Ayers would go on to greater things with the jazz-funk of his 'Ubiquity' in the 1970s, but this album shows that before then he was a competent, blues-based vibist with some very influential friends, even if he didn't have the tunes to match. That's the problem - great talent, but no-one's stretched by the material so the performances just don't gel.

Tuesday, February 14, 2006

Things Have Got To Change!

Things Have Got To Change!
impulse! AS-9212

Recorded 1971

1. Money Blues (parts 1-3)
2. Dr. King, The Peaceful Warrior
3. Things Have Got To Change (parts 1-2)

Archie Shepp had the knack of simultaneously sounding nothing like anything he'd done before, but at the same time sounding totally familiar. So it is with this classic impulse! session from 1971, precursor of the following year's more well known 'Attica Blues'.

The lineup is extensive, being a who's who of the players Shepp had worked with over the previous few years. That might lead you to expect more outside playing, but the emphasis here is much more rhythmic, with a strong soul/R&B flavour. It's the free-jazz album Stevie Wonder would have made in 1971, had he put his mind to it.

The theme is the Blues, of course - it always is in Shepp's music. Oppression, poverty, violence; it's all here, Shepp's socially conscious vision telling it like it is with great passion. Standout track here is the title cut; an extended jam that begins quietly with some early electronica, providing a backdrop to a tune you could hum and a steady increase in intensity, culminating in the choir's mantra "Goddammit! Things Got To Change!". From there the improvisers are unleashed, with Shepp serving up one of his characteristically savage solos, railing against the oppression of his people. Contrast this with the neat and tidy playing of "Dr. King", a duet between Shepp and Cal Massey on rhodes that manages to be tender, yet incisive at the same time, setting the listener up nicely for the main event that follows.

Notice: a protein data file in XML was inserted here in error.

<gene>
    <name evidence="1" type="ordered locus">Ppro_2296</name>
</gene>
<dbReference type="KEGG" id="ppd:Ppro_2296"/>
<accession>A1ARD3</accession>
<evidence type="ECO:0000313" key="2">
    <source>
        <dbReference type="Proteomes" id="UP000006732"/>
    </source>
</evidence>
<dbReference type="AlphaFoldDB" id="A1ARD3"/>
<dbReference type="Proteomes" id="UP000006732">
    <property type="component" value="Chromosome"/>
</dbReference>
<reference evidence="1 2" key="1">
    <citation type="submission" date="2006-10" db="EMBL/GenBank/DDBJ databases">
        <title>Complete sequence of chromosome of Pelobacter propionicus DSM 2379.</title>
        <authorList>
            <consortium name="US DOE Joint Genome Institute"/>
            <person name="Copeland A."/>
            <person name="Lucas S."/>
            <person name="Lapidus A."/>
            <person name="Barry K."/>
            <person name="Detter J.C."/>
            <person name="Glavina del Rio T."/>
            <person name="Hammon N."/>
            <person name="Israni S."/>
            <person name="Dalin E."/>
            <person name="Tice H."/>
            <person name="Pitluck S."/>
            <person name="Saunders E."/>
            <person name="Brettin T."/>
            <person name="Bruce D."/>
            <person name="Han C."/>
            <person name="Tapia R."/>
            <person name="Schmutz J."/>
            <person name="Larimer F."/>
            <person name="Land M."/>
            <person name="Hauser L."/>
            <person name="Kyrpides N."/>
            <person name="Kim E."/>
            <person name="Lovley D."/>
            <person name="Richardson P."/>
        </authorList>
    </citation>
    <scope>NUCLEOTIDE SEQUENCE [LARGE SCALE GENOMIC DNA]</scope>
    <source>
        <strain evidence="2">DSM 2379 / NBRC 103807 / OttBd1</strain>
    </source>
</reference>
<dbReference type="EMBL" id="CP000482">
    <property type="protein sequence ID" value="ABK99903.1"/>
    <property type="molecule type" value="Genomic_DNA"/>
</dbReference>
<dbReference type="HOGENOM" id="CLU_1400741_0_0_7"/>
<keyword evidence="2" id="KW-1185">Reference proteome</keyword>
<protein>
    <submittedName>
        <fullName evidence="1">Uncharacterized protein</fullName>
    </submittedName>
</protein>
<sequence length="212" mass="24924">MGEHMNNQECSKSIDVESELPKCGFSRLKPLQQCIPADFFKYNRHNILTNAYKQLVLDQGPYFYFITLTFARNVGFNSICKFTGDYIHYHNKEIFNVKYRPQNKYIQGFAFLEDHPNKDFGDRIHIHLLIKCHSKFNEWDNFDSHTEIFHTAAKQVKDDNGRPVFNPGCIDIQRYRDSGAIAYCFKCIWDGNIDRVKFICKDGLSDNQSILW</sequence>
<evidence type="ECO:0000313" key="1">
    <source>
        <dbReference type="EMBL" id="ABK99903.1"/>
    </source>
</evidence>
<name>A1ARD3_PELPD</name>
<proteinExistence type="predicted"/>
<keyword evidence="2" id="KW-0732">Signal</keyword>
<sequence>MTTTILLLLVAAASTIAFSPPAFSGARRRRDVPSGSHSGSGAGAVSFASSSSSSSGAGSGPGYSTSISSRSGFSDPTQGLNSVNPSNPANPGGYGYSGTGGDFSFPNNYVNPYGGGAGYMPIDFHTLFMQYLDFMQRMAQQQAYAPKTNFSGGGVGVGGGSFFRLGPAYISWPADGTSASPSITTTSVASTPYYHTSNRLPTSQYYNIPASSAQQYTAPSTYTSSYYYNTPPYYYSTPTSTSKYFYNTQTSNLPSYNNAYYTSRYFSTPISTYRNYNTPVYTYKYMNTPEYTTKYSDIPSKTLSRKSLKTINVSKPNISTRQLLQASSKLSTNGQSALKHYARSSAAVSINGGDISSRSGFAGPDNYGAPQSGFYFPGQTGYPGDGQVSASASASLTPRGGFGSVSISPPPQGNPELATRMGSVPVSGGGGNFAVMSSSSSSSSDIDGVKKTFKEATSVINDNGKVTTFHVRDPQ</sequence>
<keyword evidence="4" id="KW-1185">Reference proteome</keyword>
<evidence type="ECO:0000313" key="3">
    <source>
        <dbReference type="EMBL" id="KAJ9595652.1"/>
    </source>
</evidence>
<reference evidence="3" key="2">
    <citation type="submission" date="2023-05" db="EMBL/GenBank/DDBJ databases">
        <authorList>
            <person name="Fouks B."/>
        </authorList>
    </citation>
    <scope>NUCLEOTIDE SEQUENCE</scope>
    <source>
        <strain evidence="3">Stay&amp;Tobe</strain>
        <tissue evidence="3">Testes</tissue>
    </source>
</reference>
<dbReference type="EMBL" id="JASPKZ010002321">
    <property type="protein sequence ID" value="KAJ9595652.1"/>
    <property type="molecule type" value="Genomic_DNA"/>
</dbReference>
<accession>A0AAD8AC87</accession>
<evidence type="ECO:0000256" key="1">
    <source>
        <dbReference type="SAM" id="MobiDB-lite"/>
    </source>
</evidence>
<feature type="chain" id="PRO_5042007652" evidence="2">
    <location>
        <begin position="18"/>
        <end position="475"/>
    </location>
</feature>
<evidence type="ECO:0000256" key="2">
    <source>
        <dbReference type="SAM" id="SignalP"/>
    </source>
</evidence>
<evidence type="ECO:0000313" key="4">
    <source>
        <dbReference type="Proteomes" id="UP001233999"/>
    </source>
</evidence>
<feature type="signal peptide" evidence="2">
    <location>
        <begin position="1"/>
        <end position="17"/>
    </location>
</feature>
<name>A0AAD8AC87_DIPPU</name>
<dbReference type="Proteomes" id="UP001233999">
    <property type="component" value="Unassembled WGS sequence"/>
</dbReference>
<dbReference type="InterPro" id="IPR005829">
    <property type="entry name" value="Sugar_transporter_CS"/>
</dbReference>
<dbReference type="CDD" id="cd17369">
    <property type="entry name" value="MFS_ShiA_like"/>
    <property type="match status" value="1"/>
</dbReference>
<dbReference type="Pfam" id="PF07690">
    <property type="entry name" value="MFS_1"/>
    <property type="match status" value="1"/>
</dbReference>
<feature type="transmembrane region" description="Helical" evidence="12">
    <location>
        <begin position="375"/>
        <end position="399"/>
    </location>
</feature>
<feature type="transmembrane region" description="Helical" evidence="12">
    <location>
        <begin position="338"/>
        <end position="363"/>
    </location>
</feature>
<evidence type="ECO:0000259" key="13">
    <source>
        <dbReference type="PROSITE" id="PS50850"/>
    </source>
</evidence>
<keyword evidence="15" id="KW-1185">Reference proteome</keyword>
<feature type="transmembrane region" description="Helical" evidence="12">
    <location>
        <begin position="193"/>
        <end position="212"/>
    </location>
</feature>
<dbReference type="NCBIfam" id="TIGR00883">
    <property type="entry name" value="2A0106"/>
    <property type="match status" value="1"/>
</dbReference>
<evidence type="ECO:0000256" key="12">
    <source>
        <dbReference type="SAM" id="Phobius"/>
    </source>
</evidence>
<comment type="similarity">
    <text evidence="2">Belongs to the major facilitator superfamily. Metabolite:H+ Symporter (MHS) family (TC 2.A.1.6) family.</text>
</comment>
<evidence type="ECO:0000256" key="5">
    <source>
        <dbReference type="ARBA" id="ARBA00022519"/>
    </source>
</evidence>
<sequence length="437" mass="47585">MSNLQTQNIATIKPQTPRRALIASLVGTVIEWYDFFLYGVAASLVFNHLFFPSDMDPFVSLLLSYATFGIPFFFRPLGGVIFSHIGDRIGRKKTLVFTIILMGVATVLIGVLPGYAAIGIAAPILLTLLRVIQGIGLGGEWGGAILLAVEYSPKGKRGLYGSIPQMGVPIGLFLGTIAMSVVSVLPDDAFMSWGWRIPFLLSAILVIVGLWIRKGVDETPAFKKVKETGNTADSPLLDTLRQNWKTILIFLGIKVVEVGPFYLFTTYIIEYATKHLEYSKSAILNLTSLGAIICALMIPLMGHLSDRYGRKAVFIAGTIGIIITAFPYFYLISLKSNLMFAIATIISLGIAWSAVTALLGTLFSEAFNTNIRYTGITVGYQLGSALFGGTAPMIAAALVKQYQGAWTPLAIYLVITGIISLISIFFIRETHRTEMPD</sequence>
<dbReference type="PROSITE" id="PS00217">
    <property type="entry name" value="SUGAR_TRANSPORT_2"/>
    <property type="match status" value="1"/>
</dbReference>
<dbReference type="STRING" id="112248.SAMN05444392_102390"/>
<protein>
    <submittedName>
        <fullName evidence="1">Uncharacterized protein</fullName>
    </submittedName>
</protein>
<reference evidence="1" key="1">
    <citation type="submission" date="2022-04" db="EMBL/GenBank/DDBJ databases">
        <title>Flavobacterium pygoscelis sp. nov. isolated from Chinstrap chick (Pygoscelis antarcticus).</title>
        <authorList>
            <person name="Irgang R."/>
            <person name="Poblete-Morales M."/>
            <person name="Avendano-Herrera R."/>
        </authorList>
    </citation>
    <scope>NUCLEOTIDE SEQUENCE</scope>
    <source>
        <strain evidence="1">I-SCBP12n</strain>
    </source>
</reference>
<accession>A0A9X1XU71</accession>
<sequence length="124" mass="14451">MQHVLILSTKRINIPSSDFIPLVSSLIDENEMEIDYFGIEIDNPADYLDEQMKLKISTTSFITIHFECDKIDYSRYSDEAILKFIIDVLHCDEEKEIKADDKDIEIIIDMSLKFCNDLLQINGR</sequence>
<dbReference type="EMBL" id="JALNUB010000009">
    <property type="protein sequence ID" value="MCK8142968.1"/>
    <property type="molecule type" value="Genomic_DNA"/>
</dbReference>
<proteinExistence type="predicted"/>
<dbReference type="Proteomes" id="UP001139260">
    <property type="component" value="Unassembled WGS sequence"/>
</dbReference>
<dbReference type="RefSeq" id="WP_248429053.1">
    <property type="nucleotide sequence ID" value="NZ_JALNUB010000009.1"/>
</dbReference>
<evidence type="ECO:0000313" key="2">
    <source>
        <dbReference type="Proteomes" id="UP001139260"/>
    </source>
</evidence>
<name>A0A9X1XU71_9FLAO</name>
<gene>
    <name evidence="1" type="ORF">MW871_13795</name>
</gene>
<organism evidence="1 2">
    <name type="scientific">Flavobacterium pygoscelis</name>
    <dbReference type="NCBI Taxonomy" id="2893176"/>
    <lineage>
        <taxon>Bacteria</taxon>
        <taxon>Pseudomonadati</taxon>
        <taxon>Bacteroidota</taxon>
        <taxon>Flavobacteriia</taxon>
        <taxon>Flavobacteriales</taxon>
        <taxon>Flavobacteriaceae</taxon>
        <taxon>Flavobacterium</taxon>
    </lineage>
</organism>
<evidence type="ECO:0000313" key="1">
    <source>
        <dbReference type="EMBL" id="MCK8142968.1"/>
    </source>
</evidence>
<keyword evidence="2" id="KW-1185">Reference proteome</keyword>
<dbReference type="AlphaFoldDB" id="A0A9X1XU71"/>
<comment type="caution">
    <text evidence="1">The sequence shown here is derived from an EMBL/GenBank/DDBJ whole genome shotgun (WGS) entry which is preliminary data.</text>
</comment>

And 'Money Blues' - "I work all day, I don't get paid, Money, Money, Money" - not only the root of all evil but also the root of much misery. Someone pay the man (but make sure he keeps on singing).

Don't just take my word for it - read this review.

Saturday, February 11, 2006

The Ground

The Ground
ECM 1892

Recorded 2004

1. Tears Transforming
2. Being There
3. Twins
4. Curtains Aside
5. Colours Of Mercy
6. Sentiment
7. Kneeling Down
8. Reach Out And Touch It
9. Edges Of Happiness
10. Interlude
11. Token Of Tango
12. The Ground



Honking free-jazz and blistering bebop are all very well, but sometimes my head needs a good long soak, and that's when this album comes out. Some of you may remember that I went to see this lot play last year sometime, and came away mesmerised (read the review here) by the passion and intensity that Gustavsen poured into his performance. Well, some of that comes across on record too.

It's like this. Right now, as I listen to 'Curtains Aside', Tord has just broken the calm mood with a dissonant solo worthy of Cecil Taylor. Yet I remain unruffled. So confident is his delivery that you can trust him to guide you through the storm and end up back somewhere more melodic, which is exactly where the following 'Colours of Mercy' puts you.

I once read that his music creates the feeling of "looking out of a window on a wet Sunday afternoon". To that I could add "when you're warm inside and Monday is a long way away". It's that kind of record. All the usual adjectives for this kind of thing - "haunting", "ethereal", "melancholic" - come to mind, but it's so much more than that. Go listen.

Friday, February 10, 2006

Click Here NOW

OK, so it's more Miles, but So What... (get it?). Just go here and check out this video. Miles and Coltrane playing together in '58. Oh Yes.

Thursday, February 09, 2006

Fire Music

Fire Music
impulse! A-86

Recorded 1965

1. Hambone
2. Los Olvidados
3. Malcolm, Malcolm-Semper Malcolm
4. Prelude To A Kiss
5. The Girl from Ipanema
6. Hambone (live version)


On #1,2,4 & 5 (February 16th, 1965, Van Gelder Studio)

TED CURSON; trumpet
ARCHIE SHEPP; tenor sax
MARION BROWN; alto sax

On #3 (March 9th, 1965, Van Gelder Studio)

ARCHIE SHEPP; tenor sax
J.C. MOSES; drums

On #6 (March 28th, 1965, Village Gate)

MARION BROWN; alto sax
ARCHIE SHEPP; tenor sax
FRED PIRTLE; baritone sax

'Fire Music' was Shepp's statement of intent. It could be argued that the act of homage that was 'Four For Trane' was just that - a young lion getting famous off the back of someone else's music. So in this, Shepp's first album of his own material as leader, he had a stall to set out, a vision to express, and this is exactly what he does.